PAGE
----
Scientists unveil insect-sized flying robot
Scientists have invented an insect-sized flying robot that is free from electric wires tethering it to the ground.
RoboFly is slightly heavier than a toothpick and is powered by a laser beam, using a tiny on-board circuit to convert the laser energy into electricity to flap its wings.
Its inventors are engineers from the University of Washington (UW) and they are going to present their work at the International Conference on Robotics and Automation in Brisbane, Australia, next week.
They expect that, in the future, RoboFly could help with tasks like inspecting crops or detecting gas leaks.
"Before now, the concept of wireless insect-sized flying robots was science fiction," said Dr Sawyer Fuller, co-author of the study.
"Would we ever be able to make them work without needing a wire?" asked the assistant professor in the UW Department of Mechanical Engineering.
"Our new wireless RoboFly shows they're much closer to real life."
The team believes the real engineering achievement with the tiny robot is in its flapping wings, which is an energy-intensive activity.
As both the power source and the controller for the wings are too big and heavy to be on board the tiny robot themselves, Dr Fuller's previous insect, the RoboBee, had to be tethered to its power source through wires from the ground.
RoboFly is able to operate on its own. Dr Fuller's team uses a narrow and invisible laser beam pointed at a photovoltaic cell attached above RoboFly which converts the laser light into electricity.
"It was the most efficient way to quickly transmit a lot of power to RoboFly without adding much weight," said co-author Dr Shyam Gollakota, an associate professor at UW's Paul G. Allen School of Computer Science & Engineering.
Buy itself the laser does not provide enough voltage to power the wings however, so the team designed a circuit to boost the seven volts produced by the photovoltaic cell up to the 240 volts needed for the flight.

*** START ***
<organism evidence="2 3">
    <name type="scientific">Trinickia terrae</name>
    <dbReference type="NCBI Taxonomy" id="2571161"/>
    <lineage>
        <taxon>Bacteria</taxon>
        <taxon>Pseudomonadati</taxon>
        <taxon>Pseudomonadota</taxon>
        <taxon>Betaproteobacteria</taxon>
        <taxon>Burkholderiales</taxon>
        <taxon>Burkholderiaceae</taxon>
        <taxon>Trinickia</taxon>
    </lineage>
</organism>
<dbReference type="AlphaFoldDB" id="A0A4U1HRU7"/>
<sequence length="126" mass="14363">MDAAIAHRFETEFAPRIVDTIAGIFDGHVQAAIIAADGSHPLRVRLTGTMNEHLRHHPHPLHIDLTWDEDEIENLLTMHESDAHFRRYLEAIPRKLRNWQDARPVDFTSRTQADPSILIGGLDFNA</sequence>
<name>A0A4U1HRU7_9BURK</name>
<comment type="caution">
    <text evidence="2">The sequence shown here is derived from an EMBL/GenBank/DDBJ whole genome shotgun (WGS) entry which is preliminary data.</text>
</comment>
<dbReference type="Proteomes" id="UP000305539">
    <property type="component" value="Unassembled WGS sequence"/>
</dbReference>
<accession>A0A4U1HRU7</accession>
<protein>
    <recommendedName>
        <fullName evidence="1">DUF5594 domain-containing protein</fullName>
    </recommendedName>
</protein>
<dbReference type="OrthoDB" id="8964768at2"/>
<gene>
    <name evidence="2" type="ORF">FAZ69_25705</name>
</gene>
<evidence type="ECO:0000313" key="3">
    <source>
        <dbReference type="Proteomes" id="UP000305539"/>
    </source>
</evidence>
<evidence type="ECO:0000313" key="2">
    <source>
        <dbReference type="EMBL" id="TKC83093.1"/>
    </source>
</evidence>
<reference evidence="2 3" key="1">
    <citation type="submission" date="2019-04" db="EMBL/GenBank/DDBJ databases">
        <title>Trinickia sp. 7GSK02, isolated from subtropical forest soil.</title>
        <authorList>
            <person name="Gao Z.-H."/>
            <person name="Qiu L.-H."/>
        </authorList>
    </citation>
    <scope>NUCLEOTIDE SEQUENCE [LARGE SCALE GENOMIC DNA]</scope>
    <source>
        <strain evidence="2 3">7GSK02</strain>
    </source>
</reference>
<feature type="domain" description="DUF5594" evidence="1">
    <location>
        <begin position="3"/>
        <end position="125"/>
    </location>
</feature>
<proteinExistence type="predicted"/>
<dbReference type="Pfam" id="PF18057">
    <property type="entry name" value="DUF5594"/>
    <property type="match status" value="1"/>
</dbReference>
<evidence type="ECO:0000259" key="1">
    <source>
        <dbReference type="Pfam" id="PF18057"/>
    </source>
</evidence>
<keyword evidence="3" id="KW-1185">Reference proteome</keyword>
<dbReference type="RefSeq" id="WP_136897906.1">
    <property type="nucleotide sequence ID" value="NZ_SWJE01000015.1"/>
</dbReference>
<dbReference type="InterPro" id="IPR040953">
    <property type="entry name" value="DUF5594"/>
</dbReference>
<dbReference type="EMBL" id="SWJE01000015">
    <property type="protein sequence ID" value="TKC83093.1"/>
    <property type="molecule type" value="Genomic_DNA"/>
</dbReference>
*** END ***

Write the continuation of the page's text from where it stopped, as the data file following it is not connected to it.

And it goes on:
To give RoboFly its independence, the team also added a microcontroller to the same circuit.
"The microcontroller acts like a real fly's brain telling wing muscles when to fire," said Vikram Iyer, a doctoral student in the UW Department of Electrical Engineering.
"On RoboFly, it tells the wings things like 'flap hard now' or 'don't flap'."
Specifically, the controller sends voltage in waves to mimic the fluttering of a real insect's wings.
"It uses pulses to shape the wave," said Johannes James, the lead author of the study and a mechanical engineering doctoral student.
"To make the wings flap forward swiftly, it sends a series of pulses in rapid succession and then slows the pulsing down as you get near the top of the wave.
"And then it does this in reverse to make the wings flap smoothly in the other direction."
Although RoboFly can only take off and land at the moment the team hopes it will soon be able to steer the robot using the laser.
Future versions of the device could use tiny batteries to harvest energy from radio waves, Dr Gollakota said, allowing the laser to send instructions for other tasks.
Dr Fuller said: "I'd really like to make one that finds methane leaks.
"You could buy a suitcase full of them, open it up, and they would fly around your building looking for plumes of gas coming out of leaky pipes.
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"If these robots can make it easy to find leaks, they will be much more likely to be patched up, which will reduce greenhouse emissions.
"This is inspired by real flies, which are really good at flying around looking for smelly things. So we think this is a good application for our RoboFly."